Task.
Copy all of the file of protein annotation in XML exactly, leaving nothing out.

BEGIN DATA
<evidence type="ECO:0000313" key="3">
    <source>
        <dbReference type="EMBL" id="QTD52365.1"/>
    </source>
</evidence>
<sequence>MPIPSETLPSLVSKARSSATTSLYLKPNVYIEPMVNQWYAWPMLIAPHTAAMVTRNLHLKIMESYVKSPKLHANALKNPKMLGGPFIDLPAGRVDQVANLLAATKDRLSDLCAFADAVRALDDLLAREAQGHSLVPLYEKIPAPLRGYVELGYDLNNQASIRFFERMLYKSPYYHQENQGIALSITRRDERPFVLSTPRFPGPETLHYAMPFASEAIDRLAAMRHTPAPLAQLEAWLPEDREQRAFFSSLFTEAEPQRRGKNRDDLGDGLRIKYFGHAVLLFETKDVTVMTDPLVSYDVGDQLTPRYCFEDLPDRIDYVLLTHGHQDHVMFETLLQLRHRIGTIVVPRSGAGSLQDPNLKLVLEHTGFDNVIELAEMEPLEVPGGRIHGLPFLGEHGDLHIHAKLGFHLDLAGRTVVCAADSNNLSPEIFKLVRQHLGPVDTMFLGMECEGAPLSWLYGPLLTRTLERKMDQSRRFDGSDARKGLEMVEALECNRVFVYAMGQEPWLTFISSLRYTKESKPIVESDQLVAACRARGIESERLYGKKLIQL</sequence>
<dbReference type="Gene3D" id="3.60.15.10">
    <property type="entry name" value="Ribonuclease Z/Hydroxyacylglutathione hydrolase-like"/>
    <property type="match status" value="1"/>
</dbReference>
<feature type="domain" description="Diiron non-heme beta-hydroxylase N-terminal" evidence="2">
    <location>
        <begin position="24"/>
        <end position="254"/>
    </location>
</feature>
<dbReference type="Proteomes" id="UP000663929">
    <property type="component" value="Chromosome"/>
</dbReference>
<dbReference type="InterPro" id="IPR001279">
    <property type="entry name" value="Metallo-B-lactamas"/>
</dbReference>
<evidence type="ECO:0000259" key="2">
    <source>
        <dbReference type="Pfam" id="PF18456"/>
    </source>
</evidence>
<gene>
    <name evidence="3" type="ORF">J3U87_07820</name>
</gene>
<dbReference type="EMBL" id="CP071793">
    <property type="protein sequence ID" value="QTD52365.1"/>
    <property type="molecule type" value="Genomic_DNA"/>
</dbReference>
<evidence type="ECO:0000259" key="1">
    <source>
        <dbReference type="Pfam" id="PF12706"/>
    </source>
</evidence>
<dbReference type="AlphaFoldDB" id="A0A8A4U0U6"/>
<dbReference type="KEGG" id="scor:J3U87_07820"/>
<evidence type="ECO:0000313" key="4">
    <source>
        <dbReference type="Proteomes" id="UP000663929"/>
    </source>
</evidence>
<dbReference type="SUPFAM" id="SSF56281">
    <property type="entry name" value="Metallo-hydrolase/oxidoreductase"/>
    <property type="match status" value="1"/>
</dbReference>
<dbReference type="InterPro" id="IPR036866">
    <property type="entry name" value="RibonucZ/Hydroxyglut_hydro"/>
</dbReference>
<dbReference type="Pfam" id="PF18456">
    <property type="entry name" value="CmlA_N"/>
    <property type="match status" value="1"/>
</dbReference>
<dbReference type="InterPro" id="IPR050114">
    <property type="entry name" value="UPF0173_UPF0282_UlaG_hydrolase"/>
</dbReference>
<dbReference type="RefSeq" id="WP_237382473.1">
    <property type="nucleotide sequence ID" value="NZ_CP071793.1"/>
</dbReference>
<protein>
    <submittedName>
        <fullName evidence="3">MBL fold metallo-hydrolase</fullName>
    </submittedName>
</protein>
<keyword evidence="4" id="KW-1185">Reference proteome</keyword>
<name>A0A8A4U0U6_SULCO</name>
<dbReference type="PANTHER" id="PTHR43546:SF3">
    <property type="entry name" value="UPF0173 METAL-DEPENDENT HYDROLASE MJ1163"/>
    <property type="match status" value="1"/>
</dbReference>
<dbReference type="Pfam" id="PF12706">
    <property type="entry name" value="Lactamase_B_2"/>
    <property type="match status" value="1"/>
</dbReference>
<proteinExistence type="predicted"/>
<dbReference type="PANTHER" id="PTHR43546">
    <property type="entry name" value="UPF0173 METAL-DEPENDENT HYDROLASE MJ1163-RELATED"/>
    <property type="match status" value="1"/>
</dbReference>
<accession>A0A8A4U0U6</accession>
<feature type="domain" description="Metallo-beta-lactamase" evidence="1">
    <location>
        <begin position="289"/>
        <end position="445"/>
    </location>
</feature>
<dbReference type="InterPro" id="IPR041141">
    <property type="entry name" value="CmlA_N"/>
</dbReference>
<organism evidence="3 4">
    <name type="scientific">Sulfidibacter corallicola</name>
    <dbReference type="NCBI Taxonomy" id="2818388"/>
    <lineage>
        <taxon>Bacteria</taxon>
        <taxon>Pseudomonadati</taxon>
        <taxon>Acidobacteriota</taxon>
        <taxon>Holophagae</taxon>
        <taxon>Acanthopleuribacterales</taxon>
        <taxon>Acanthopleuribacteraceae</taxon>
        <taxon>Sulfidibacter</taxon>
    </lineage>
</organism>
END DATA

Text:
<evidence type="ECO:0000313" key="3">
    <source>
        <dbReference type="EMBL" id="QTD52365.1"/>
    </source>
</evidence>
<sequence>MPIPSETLPSLVSKARSSATTSLYLKPNVYIEPMVNQWYAWPMLIAPHTAAMVTRNLHLKIMESYVKSPKLHANALKNPKMLGGPFIDLPAGRVDQVANLLAATKDRLSDLCAFADAVRALDDLLAREAQGHSLVPLYEKIPAPLRGYVELGYDLNNQASIRFFERMLYKSPYYHQENQGIALSITRRDERPFVLSTPRFPGPETLHYAMPFASEAIDRLAAMRHTPAPLAQLEAWLPEDREQRAFFSSLFTEAEPQRRGKNRDDLGDGLRIKYFGHAVLLFETKDVTVMTDPLVSYDVGDQLTPRYCFEDLPDRIDYVLLTHGHQDHVMFETLLQLRHRIGTIVVPRSGAGSLQDPNLKLVLEHTGFDNVIELAEMEPLEVPGGRIHGLPFLGEHGDLHIHAKLGFHLDLAGRTVVCAADSNNLSPEIFKLVRQHLGPVDTMFLGMECEGAPLSWLYGPLLTRTLERKMDQSRRFDGSDARKGLEMVEALECNRVFVYAMGQEPWLTFISSLRYTKESKPIVESDQLVAACRARGIESERLYGKKLIQL</sequence>
<dbReference type="Gene3D" id="3.60.15.10">
    <property type="entry name" value="Ribonuclease Z/Hydroxyacylglutathione hydrolase-like"/>
    <property type="match status" value="1"/>
</dbReference>
<feature type="domain" description="Diiron non-heme beta-hydroxylase N-terminal" evidence="2">
    <location>
        <begin position="24"/>
        <end position="254"/>
    </location>
</feature>
<dbReference type="Proteomes" id="UP000663929">
    <property type="component" value="Chromosome"/>
</dbReference>
<dbReference type="InterPro" id="IPR001279">
    <property type="entry name" value="Metallo-B-lactamas"/>
</dbReference>
<evidence type="ECO:0000259" key="2">
    <source>
        <dbReference type="Pfam" id="PF18456"/>
    </source>
</evidence>
<gene>
    <name evidence="3" type="ORF">J3U87_07820</name>
</gene>
<dbReference type="EMBL" id="CP071793">
    <property type="protein sequence ID" value="QTD52365.1"/>
    <property type="molecule type" value="Genomic_DNA"/>
</dbReference>
<evidence type="ECO:0000259" key="1">
    <source>
        <dbReference type="Pfam" id="PF12706"/>
    </source>
</evidence>
<dbReference type="AlphaFoldDB" id="A0A8A4U0U6"/>
<dbReference type="KEGG" id="scor:J3U87_07820"/>
<evidence type="ECO:0000313" key="4">
    <source>
        <dbReference type="Proteomes" id="UP000663929"/>
    </source>
</evidence>
<dbReference type="SUPFAM" id="SSF56281">
    <property type="entry name" value="Metallo-hydrolase/oxidoreductase"/>
    <property type="match status" value="1"/>
</dbReference>
<dbReference type="InterPro" id="IPR036866">
    <property type="entry name" value="RibonucZ/Hydroxyglut_hydro"/>
</dbReference>
<dbReference type="Pfam" id="PF18456">
    <property type="entry name" value="CmlA_N"/>
    <property type="match status" value="1"/>
</dbReference>
<dbReference type="InterPro" id="IPR050114">
    <property type="entry name" value="UPF0173_UPF0282_UlaG_hydrolase"/>
</dbReference>
<dbReference type="RefSeq" id="WP_237382473.1">
    <property type="nucleotide sequence ID" value="NZ_CP071793.1"/>
</dbReference>
<protein>
    <submittedName>
        <fullName evidence="3">MBL fold metallo-hydrolase</fullName>
    </submittedName>
</protein>
<keyword evidence="4" id="KW-1185">Reference proteome</keyword>
<name>A0A8A4U0U6_SULCO</name>
<dbReference type="PANTHER" id="PTHR43546:SF3">
    <property type="entry name" value="UPF0173 METAL-DEPENDENT HYDROLASE MJ1163"/>
    <property type="match status" value="1"/>
</dbReference>
<dbReference type="Pfam" id="PF12706">
    <property type="entry name" value="Lactamase_B_2"/>
    <property type="match status" value="1"/>
</dbReference>
<proteinExistence type="predicted"/>
<dbReference type="PANTHER" id="PTHR43546">
    <property type="entry name" value="UPF0173 METAL-DEPENDENT HYDROLASE MJ1163-RELATED"/>
    <property type="match status" value="1"/>
</dbReference>
<accession>A0A8A4U0U6</accession>
<feature type="domain" description="Metallo-beta-lactamase" evidence="1">
    <location>
        <begin position="289"/>
        <end position="445"/>
    </location>
</feature>
<dbReference type="InterPro" id="IPR041141">
    <property type="entry name" value="CmlA_N"/>
</dbReference>
<organism evidence="3 4">
    <name type="scientific">Sulfidibacter corallicola</name>
    <dbReference type="NCBI Taxonomy" id="2818388"/>
    <lineage>
        <taxon>Bacteria</taxon>
        <taxon>Pseudomonadati</taxon>
        <taxon>Acidobacteriota</taxon>
        <taxon>Holophagae</taxon>
        <taxon>Acanthopleuribacterales</taxon>
        <taxon>Acanthopleuribacteraceae</taxon>
        <taxon>Sulfidibacter</taxon>
    </lineage>
</organism>